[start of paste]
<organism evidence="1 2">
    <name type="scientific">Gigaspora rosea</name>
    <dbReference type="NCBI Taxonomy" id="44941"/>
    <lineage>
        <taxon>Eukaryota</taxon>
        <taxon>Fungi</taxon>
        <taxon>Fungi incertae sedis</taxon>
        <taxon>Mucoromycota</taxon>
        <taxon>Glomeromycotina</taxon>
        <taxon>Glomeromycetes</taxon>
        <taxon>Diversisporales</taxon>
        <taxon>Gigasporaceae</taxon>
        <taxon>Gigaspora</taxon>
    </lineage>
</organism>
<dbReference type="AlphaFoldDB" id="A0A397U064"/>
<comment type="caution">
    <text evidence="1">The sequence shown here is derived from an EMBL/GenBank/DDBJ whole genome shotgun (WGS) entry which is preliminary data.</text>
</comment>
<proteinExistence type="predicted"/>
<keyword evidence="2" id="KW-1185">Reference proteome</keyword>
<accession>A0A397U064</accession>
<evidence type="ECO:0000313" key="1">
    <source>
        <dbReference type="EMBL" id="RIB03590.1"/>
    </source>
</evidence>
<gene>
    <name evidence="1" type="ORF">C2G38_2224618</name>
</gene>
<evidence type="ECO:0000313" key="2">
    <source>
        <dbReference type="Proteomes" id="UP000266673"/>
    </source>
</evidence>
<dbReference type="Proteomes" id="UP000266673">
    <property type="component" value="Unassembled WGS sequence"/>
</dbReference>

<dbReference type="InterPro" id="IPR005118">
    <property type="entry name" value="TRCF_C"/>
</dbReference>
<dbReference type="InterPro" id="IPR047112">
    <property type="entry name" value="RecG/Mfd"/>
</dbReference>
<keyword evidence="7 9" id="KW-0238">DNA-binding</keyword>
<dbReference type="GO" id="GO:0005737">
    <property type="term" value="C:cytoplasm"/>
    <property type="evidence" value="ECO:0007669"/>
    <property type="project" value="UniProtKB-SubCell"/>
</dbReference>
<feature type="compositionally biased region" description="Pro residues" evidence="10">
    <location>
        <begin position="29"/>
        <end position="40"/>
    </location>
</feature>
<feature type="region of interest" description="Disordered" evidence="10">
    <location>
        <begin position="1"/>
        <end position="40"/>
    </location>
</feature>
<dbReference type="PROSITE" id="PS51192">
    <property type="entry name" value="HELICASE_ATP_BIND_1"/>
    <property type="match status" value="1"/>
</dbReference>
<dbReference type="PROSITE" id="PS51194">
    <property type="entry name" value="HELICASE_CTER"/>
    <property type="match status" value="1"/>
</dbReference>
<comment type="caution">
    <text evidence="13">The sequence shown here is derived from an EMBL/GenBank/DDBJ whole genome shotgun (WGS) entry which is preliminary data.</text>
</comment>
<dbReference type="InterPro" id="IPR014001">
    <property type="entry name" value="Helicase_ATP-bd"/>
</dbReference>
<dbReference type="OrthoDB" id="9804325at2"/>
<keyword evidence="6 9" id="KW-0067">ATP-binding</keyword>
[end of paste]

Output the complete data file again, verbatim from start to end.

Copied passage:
<organism evidence="1 2">
    <name type="scientific">Gigaspora rosea</name>
    <dbReference type="NCBI Taxonomy" id="44941"/>
    <lineage>
        <taxon>Eukaryota</taxon>
        <taxon>Fungi</taxon>
        <taxon>Fungi incertae sedis</taxon>
        <taxon>Mucoromycota</taxon>
        <taxon>Glomeromycotina</taxon>
        <taxon>Glomeromycetes</taxon>
        <taxon>Diversisporales</taxon>
        <taxon>Gigasporaceae</taxon>
        <taxon>Gigaspora</taxon>
    </lineage>
</organism>
<dbReference type="AlphaFoldDB" id="A0A397U064"/>
<comment type="caution">
    <text evidence="1">The sequence shown here is derived from an EMBL/GenBank/DDBJ whole genome shotgun (WGS) entry which is preliminary data.</text>
</comment>
<proteinExistence type="predicted"/>
<keyword evidence="2" id="KW-1185">Reference proteome</keyword>
<accession>A0A397U064</accession>
<evidence type="ECO:0000313" key="1">
    <source>
        <dbReference type="EMBL" id="RIB03590.1"/>
    </source>
</evidence>
<gene>
    <name evidence="1" type="ORF">C2G38_2224618</name>
</gene>
<evidence type="ECO:0000313" key="2">
    <source>
        <dbReference type="Proteomes" id="UP000266673"/>
    </source>
</evidence>
<dbReference type="Proteomes" id="UP000266673">
    <property type="component" value="Unassembled WGS sequence"/>
</dbReference>

<dbReference type="InterPro" id="IPR005118">
    <property type="entry name" value="TRCF_C"/>
</dbReference>
<dbReference type="InterPro" id="IPR047112">
    <property type="entry name" value="RecG/Mfd"/>
</dbReference>
<keyword evidence="7 9" id="KW-0238">DNA-binding</keyword>
<dbReference type="GO" id="GO:0005737">
    <property type="term" value="C:cytoplasm"/>
    <property type="evidence" value="ECO:0007669"/>
    <property type="project" value="UniProtKB-SubCell"/>
</dbReference>
<feature type="compositionally biased region" description="Pro residues" evidence="10">
    <location>
        <begin position="29"/>
        <end position="40"/>
    </location>
</feature>
<feature type="region of interest" description="Disordered" evidence="10">
    <location>
        <begin position="1"/>
        <end position="40"/>
    </location>
</feature>
<dbReference type="PROSITE" id="PS51192">
    <property type="entry name" value="HELICASE_ATP_BIND_1"/>
    <property type="match status" value="1"/>
</dbReference>
<dbReference type="PROSITE" id="PS51194">
    <property type="entry name" value="HELICASE_CTER"/>
    <property type="match status" value="1"/>
</dbReference>
<comment type="caution">
    <text evidence="13">The sequence shown here is derived from an EMBL/GenBank/DDBJ whole genome shotgun (WGS) entry which is preliminary data.</text>
</comment>
<dbReference type="InterPro" id="IPR014001">
    <property type="entry name" value="Helicase_ATP-bd"/>
</dbReference>
<dbReference type="OrthoDB" id="9804325at2"/>
<keyword evidence="6 9" id="KW-0067">ATP-binding</keyword>